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Intrépide: Australian women artists in early twentieth-century France by Clem Gorman and Therese Gorman

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June–July 2020, no. 422
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Intrépide: Australian women artists in early twentieth-century France by Clem Gorman and Therese Gorman

Monash University Publishing, $34.95 pb, 268 pp

Intrépide: Australian women artists in early twentieth-century France by Clem Gorman and Therese Gorman

by
June–July 2020, no. 422

Art and Paris meant everything to Agnes Goodsir. ‘You must forgive my enthusiasm,’ she wrote. ‘Nothing else is of the smallest or faintest importance besides that.’ Goodsir was the Australian artist who painted the iconic portrait Girl with Cigarette, now in the Bendigo Art Gallery. It depicts a cool, sophisticated, free-spirited woman of the Parisian boulevards. When Goodsir created it, in 1925 or thereabouts, she had lived in Paris since the turn of the century. Apart from brief visits back to Australia, she stayed there until her death in 1939.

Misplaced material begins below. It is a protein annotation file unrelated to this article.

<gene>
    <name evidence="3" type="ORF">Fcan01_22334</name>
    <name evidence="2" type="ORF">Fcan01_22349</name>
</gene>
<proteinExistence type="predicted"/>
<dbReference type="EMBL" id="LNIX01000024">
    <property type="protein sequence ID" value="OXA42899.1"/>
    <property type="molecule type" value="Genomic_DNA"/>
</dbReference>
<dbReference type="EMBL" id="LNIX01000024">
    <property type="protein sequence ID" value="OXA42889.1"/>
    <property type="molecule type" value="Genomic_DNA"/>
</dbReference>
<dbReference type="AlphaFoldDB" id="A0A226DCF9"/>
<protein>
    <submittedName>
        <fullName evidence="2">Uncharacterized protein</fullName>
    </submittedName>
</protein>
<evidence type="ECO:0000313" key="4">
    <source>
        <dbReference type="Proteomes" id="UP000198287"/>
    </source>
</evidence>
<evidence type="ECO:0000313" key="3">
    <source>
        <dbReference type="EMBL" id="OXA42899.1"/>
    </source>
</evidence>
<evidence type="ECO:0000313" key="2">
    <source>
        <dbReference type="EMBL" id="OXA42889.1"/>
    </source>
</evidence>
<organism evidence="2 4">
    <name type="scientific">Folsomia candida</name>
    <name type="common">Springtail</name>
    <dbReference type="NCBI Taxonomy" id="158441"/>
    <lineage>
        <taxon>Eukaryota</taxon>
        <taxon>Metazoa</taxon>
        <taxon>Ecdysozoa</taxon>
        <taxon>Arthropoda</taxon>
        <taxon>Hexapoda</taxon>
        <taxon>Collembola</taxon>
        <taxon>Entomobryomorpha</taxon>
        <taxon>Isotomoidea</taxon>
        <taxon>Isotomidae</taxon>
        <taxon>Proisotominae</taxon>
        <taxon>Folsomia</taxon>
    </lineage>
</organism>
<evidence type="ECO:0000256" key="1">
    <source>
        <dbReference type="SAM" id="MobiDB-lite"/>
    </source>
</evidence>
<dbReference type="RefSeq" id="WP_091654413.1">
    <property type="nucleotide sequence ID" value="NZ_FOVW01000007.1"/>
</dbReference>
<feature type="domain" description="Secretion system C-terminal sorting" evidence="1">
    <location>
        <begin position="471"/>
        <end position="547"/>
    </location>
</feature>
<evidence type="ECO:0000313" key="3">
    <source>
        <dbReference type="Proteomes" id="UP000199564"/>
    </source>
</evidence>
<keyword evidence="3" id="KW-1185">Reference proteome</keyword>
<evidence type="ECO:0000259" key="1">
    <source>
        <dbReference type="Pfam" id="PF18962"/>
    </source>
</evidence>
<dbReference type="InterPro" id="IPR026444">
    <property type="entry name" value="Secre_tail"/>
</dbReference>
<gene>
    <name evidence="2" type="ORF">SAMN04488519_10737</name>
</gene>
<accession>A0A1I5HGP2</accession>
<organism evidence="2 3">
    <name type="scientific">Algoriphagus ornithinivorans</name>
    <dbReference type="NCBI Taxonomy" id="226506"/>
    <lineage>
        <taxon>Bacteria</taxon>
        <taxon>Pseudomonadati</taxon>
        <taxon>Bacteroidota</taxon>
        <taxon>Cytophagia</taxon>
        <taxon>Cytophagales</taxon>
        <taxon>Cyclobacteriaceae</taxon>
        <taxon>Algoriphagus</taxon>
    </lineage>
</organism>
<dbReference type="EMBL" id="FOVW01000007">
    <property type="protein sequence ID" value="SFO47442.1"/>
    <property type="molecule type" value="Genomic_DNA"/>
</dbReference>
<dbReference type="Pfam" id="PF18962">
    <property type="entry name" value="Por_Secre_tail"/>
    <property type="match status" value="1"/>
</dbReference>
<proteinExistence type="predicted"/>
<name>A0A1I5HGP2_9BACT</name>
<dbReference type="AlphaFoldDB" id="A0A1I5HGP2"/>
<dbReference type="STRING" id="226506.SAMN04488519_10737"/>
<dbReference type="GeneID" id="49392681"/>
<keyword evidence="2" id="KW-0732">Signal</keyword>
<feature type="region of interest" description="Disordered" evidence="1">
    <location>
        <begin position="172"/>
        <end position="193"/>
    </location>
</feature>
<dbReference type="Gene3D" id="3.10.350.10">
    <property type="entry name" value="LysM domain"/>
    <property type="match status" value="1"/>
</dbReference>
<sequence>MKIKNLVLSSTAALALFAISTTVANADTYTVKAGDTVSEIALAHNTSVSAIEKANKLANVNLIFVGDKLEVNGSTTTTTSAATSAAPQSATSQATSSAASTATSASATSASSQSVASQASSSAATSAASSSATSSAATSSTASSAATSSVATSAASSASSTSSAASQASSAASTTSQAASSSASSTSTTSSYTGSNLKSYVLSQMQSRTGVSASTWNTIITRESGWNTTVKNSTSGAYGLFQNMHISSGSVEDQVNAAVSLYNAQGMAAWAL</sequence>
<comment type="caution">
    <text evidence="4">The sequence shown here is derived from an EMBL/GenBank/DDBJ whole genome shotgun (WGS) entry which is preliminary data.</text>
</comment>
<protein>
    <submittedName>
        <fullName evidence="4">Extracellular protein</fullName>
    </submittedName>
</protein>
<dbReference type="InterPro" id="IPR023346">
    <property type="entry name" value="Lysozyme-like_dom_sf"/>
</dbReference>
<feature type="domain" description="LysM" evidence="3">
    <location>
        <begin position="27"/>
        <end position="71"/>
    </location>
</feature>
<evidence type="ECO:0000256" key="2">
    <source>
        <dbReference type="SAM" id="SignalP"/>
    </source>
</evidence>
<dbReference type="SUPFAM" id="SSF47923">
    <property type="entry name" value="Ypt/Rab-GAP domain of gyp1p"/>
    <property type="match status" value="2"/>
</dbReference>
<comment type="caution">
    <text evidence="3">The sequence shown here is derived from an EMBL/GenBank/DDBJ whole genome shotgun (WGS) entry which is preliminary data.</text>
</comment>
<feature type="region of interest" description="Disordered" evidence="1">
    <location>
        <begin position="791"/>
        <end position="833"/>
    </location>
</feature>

Goodsir is one of the better known of the twenty-eight artists whose careers are followed in this engaging and often enlightening book: other stars include Margaret Olley, Margaret Preston, and Stella Bowen.

Jane Sullivan reviews 'Intrépide: Australian women artists in early twentieth-century France' by Clem Gorman and Therese Gorman

Intrépide: Australian women artists in early twentieth-century France

by Clem Gorman and Therese Gorman

Monash University Publishing, $34.95 pb, 268 pp

Buy this book